With Amazon.com, Inc. (AMZN) completing its $13.7 billion purchase of Whole Foods Markets (WFM) , the e-commerce juggernaut is officially entering the bricks-and-mortar grocery space.
With other moves, though — like its teaming up with Sears Holdings (SHLD) to sell Kenmore products exclusively on Amazon — it’s clearly showing that Amazon is looking to dominate just about every aspect of retail.
However, the stock hasn’t been acting that well as of late, falling roughly 7% over the past month and about 10% from its all-time highs of $1,083.31. The reason? Investors may be becoming concerned with Amazon’s gross margins as it continues to enter new markets, TheStreet’s founder Jim Cramer, who also manages the Action Alerts PLUS charitable trust portfolio, said from the floor of the New York Stock Exchange Monday.
New markets equals lower gross margins as the company looks to take share from its competitors. We saw this on Monday with Whole Foods, as Amazon began discounting some products by more than 40%.
Because of this gross margin pressure, Cramer is leary of AMZN stock. “I myself do not want to be in Amazon,” he said, adding, “it’s my least favorite FANG stock.” He suggested investors read some of the recent work from Doug Kass and Bruce Kamich on Real Money to get a better sense of the retail environment.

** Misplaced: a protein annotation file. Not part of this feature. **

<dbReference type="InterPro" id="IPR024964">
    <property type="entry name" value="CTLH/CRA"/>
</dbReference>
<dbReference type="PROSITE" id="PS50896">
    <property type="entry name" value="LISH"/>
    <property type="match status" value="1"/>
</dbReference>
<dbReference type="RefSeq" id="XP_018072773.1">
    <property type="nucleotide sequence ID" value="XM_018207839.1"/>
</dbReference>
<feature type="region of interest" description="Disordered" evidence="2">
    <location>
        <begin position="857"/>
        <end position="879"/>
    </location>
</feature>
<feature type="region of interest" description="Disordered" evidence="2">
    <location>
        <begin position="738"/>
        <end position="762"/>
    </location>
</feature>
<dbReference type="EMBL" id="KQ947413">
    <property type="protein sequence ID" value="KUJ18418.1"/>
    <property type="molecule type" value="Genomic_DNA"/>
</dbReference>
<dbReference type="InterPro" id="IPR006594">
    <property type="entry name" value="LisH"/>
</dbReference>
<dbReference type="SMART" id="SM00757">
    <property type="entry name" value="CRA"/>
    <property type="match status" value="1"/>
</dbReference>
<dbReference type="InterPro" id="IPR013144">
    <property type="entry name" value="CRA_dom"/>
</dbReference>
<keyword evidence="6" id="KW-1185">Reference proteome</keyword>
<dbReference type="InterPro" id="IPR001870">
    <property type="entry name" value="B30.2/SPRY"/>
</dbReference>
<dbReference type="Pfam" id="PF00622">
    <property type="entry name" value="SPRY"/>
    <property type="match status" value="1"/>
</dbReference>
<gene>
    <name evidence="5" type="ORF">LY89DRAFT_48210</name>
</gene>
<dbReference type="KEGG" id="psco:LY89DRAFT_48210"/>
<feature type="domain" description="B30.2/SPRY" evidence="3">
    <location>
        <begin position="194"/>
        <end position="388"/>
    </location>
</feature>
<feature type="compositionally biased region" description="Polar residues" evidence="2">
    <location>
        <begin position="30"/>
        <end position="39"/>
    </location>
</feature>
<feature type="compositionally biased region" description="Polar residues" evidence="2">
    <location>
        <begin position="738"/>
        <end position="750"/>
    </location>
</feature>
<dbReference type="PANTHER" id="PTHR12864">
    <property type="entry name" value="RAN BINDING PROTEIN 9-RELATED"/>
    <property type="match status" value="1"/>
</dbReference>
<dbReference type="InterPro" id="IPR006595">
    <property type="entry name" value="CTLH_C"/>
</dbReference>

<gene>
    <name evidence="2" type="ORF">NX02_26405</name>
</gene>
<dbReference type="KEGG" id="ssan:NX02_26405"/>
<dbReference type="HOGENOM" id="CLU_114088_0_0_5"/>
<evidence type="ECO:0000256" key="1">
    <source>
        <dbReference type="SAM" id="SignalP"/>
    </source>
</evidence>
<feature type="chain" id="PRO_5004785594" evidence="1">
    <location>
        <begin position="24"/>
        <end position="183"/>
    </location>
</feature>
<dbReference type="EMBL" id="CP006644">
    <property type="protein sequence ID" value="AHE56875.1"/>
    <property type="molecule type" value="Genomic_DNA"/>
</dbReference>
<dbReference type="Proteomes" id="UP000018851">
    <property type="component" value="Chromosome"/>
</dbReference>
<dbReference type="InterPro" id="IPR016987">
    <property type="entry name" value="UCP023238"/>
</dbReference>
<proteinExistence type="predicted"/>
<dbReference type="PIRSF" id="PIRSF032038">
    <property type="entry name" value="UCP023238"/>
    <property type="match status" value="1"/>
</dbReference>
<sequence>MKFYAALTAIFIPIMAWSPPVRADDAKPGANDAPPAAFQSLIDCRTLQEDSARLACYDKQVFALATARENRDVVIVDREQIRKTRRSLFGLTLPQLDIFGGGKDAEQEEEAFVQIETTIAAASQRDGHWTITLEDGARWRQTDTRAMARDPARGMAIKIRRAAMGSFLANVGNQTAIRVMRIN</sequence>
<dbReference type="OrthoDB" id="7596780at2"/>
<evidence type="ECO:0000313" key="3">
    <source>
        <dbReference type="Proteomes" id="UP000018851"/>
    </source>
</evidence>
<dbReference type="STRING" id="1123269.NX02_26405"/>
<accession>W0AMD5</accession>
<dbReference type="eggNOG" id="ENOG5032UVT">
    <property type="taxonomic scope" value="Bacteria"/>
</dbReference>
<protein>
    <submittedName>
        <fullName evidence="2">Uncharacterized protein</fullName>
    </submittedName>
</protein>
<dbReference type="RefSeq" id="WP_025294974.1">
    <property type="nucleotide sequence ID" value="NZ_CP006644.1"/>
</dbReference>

Amazon has been a big concern for Best Buy investors, too. The retailer is set to report earnings on Tuesday before then open and one thought is that BBY stock could post a big breakout, possibly rallying into $70 to $80 range.
The “smart money” has already pushed BBY stock to 52-week and all-time highs, so that probably means the quarter will be good, Cramer said. However, the concern is that the talk will shift to Amazon potential hurting the business and that could hurt BBY stock in the process, he reasoned.